Fashola explained that the toll collected apart from being used to maintain the roads will also be used to construct new ones while the toll system will be electronically driven for transparency.
He said, “We also got approval that the toll will be used to maintain roads, to construct new roads as they accrue and also to pay the investors who invest in building or completing a road and then take a concession on it. Those are the uses.
“We will also be going through a process of largely electronic toll collection and management system for audit and transparency. We’ll still have some cash at the very many more and hopefully phased that out as we go ahead.”
On the vehicles to be exempted from paying tolls, he said, “We have proposed and the council has approved that certain types of vehicles be exempted for paying tolls. Those are bicycles, pedal cycles, try cycles, motorcycles, and others that have two or three-wheeled transport used mainly by disadvantaged members of our community, they will be entitled to a full 100% exemption, as will be diplomatic and military and paramilitary vehicles.
“We concede this as a national policy that’s why we’re making a very general framework. So that states can also decide subject to their local laws, local government can do their own tolling based on all of these considerations as a broad framework.”
Fashola emphasised that the government consulted widely with both stakeholders in both the public and private sectors before agreeing to reintroduce toll on federal highways.
He said, “We met with a lot of people, we met with government agencies first of all, but more importantly, we met with the private sector and organised labour. Nobody that we met with opposes the idea of tolling, at least none of the people that we’ve met with opposed it.
“Some of the people you might wish to know are members of the National Assembly, the Senate, and House of Reps committees oversight us so that they can take this feedback to their constituents. We had consultations with the Office of National Security Advisor, Bureau of Public Enterprises, the Ministry of communication and the digital economy, which will be helping us with the electronic and digital aspects of it.
“We also then met with those who are affected by the tolls themselves, Ministry of Transportation, who supervises a part of the transport business and then the road transport employers Association, the National Association of road transport owners (NARTO) and National Union Road transport workers (NUTRW) and Ministry of Trade and Investment, the Federal Competition and Consumer Protection council. These are some of the people who have made very useful input which has been embedded in some policies that I have spoken about.”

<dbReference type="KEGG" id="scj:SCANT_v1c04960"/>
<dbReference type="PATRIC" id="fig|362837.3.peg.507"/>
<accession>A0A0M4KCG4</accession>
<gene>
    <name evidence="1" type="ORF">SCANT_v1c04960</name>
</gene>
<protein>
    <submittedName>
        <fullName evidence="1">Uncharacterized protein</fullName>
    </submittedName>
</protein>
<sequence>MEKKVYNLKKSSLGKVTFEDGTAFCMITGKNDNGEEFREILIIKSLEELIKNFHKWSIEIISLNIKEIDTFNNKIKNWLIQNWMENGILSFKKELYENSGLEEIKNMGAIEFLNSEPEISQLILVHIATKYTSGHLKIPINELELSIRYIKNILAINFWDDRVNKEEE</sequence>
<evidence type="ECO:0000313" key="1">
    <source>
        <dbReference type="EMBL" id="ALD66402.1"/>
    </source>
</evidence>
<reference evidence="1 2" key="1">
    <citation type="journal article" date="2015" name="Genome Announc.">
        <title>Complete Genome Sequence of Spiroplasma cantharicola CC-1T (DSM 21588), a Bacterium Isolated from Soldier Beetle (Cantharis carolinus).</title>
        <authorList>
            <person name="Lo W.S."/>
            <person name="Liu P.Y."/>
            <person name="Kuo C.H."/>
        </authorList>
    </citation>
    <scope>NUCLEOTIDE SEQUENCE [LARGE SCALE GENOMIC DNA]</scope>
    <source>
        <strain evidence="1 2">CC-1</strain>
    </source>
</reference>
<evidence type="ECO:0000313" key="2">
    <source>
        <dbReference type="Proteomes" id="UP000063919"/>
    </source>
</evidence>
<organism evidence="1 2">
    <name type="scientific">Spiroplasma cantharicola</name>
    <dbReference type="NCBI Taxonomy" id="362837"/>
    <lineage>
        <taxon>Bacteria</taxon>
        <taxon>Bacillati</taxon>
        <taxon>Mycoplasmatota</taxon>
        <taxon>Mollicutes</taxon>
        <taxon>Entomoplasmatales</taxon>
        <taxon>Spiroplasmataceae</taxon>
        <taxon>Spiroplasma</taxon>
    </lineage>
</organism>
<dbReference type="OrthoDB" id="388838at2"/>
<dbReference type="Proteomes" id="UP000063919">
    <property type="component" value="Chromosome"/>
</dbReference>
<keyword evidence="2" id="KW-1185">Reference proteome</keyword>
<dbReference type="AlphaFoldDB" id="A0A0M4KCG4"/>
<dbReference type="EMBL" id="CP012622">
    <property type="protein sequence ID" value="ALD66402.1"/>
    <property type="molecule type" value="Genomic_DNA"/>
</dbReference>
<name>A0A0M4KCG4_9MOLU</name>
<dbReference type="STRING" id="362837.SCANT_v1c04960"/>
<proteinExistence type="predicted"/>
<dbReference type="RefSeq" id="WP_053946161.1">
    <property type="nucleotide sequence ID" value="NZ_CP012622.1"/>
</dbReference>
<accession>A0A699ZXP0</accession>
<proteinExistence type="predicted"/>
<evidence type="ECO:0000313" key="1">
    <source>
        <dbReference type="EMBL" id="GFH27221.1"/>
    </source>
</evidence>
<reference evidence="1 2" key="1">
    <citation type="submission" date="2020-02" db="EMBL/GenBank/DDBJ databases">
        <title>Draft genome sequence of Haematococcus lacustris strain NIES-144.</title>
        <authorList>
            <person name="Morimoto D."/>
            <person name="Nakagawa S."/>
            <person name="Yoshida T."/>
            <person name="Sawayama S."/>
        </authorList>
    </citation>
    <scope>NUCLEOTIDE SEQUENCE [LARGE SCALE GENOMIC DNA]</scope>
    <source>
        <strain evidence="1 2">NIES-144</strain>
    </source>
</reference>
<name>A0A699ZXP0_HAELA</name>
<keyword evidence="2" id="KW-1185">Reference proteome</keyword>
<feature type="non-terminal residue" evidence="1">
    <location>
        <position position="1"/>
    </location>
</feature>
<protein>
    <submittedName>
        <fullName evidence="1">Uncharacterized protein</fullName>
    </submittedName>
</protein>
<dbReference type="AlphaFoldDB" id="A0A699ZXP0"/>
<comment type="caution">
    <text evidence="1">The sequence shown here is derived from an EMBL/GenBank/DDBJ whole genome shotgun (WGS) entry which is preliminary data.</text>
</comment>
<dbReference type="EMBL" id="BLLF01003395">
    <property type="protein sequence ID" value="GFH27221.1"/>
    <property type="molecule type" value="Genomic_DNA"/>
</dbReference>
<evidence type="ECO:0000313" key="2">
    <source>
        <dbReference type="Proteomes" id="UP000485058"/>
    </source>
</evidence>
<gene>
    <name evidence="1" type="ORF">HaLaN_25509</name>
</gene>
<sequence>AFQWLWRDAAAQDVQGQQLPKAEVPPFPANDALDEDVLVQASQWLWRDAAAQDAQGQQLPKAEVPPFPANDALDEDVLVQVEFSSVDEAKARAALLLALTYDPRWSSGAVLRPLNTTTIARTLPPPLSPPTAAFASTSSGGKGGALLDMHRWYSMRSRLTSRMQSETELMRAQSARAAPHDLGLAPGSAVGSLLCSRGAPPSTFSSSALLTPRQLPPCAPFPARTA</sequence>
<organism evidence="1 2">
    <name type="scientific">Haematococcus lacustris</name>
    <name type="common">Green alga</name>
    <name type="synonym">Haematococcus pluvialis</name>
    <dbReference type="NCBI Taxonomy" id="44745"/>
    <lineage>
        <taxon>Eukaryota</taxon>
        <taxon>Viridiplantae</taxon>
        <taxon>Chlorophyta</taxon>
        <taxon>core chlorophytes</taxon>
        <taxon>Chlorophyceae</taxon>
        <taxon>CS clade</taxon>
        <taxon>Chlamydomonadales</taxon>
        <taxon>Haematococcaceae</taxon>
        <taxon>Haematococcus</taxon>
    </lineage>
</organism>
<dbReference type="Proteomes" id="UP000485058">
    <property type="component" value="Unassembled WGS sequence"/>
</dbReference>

He added that vehicles plying the tolled highways will pay between N200 and N500 per trip depending on the capacity of the vehicle.
He said, “We need to have a kick-off policy. So we’ve classified vehicles into five categories, cars, SUVs and jeeps as a second category. Private bus and commercial bus as third and fourth categories. And then luxury buses and trucks as a fifth category.
“So the start off tolls that we have for financial modelling and investment decision making, cars will pay N200, SUVs and Jeeps will pay N300, private busses will pay N300, commercial buses will pay N150, luxury buses and trucks will pay N500.
“Now I think it is important to share with you how we arrived at these prices. Some of these prices were recommended by the operators themselves that I said we met. Some of them were also obtained from a survey we did across the six geo-political zones, talking to households and talking to people in the garages, motor parks and all of that, which was quite extensive. We covered about 17 or so states or 22 states out of the national framework just to get a sampling of what people felt.”